This right of the realm (jus regni) is twofold. It pertains both to the welfare of the soul and to the care of the body. Religion, by recognizing and worshiping God, seeks the welfare of the soul. The care of this life seeks the welfare of the body. Prayers are to be poured forth 'for kings and all who are in high positions, that under them we may lead a peaceful and quiet life in all piety and respectfulness'. We are trained 'to renounce all impiety and worldly desires, and to live temperately, justly, and piously in the present world'. We should live temperately toward ourselves, justly toward our neighbour, and piously toward God. Piety is to be understood according to the first table of the Decalogue, and justice according to the second. Polybius says that the desirable and stable condition of a commonwealth is one in which holy and blameless life is lived in private, and justice and clemency flourish in public.
Each part of this right of the realm about which we have spoken consists of universal symbiotic communion and of its administration. We will first discuss this universal communion, and later its administration. Universal symbiotic communion is the process by which the members of a realm or universal association communicate everything necessary and useful to it, and remove and do away with everything to the contrary. And therefore this right of the realm pertaining to symbiosis and communion can be described as living lawfully, as nourishing life, and as sharing something in common.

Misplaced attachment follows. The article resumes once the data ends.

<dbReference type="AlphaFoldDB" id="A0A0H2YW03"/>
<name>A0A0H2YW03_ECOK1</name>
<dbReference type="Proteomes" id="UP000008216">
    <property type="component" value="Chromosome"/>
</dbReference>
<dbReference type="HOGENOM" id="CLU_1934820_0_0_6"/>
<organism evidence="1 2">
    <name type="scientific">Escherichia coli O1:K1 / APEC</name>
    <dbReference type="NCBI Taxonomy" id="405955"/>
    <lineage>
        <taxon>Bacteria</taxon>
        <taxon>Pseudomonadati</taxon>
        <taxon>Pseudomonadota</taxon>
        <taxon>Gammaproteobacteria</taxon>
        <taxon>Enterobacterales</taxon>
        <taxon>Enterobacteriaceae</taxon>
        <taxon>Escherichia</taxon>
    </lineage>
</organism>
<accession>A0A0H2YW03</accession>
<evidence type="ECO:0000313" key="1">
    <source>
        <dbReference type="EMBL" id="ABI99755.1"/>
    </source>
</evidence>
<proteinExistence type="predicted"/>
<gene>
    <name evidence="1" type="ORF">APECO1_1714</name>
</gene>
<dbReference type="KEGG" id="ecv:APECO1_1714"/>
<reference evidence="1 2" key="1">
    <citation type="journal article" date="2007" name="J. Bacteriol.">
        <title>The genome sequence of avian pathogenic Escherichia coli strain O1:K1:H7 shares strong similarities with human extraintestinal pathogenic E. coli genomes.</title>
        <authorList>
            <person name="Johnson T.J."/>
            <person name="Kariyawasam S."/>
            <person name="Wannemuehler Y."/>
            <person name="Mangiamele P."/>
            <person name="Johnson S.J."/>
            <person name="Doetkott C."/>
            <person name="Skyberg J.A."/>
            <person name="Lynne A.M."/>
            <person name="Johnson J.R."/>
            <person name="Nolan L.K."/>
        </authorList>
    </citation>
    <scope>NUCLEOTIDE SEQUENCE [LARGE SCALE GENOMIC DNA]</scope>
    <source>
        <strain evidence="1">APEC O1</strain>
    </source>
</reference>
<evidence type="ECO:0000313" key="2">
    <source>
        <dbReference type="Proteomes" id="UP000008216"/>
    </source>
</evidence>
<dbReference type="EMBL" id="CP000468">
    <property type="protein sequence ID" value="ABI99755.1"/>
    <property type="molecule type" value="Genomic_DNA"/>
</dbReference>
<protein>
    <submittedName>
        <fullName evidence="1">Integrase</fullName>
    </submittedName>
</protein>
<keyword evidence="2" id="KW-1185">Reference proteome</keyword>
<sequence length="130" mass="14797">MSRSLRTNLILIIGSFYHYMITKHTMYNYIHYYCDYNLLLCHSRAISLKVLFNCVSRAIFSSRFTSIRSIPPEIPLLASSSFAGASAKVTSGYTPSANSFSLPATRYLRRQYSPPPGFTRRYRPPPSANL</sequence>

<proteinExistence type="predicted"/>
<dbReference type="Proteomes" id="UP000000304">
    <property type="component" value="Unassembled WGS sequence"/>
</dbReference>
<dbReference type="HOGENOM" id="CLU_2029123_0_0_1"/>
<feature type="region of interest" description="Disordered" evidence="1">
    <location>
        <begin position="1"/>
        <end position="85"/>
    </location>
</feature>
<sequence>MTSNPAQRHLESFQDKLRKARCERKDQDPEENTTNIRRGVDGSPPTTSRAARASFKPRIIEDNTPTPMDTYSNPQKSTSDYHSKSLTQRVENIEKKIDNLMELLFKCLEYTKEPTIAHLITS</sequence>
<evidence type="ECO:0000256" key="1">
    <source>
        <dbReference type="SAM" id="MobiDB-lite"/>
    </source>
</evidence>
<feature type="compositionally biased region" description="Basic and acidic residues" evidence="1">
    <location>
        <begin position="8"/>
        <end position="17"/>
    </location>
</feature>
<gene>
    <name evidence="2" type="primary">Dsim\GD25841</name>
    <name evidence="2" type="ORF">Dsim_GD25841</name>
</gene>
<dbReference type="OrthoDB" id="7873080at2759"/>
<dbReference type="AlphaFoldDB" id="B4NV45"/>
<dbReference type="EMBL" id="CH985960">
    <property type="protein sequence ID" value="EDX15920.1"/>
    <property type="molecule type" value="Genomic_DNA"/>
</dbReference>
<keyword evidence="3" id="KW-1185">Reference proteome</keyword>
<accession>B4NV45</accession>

Universal symbiotic communion is both ecclesiastical and secular. Corresponding to the former are religion and piety, which pertain to the welfare and eternal life of the soul, the entire first table of the Decalogue. Corresponding to the latter is justice, which concerns the use of the body and of this life, and the rendering to each his due, the second table of the Decalogue. In the former, everything is to be referred immediately to the glory of God; in the latter, to the utility and welfare of the people associated in one body. These are the two foundations of every good association. Whenever a turning away from them has begun, the happiness of a realm or universal association is diminished....
Ecclesiastical communion of the realm is the process by which those means that pertain to the public organizing and conserving of the kingdom of Christ (regnum Christi) are established, undertaken, and communicated according to his will throughout the territory of this universal association. This is done to the eternal glory of God and for the welfare of the realm. Whence the ecclesiastical and sacerdotal right of sovereignty of the realm is called the business of Jehovah. Within the boundaries of the realm, this right guides the enjoyment of a pious life by which we acknowledge and worship God in the present world....
This sacerdotal or ecclesiastical right is properly instituted in the territory of the realm when the same public and uncorrupted worship of God is established, practised, and conserved according to the will of God in the individual cities and provinces or members of the realm, and when the general care of it is expressed by the universal association. This care is expressed, first and foremost, by the public introduction, establishment, and conservation of religion and uncorrupted worship of God, as they are approved by sacred writings, in the territory of the realm, and in all the cities and provinces thereof. 'Seek first the kingdom of God.' 'For the fear of the Lord is the beginning of understanding.' All members, both individually and collectively, are obligated to the profession of this religion and divine worship.... The true and pure religion and worship of God are to be established not by a majority of the citizens, nor by the weight or vote of men, but by the Word of God alone, according to their agreement with faith.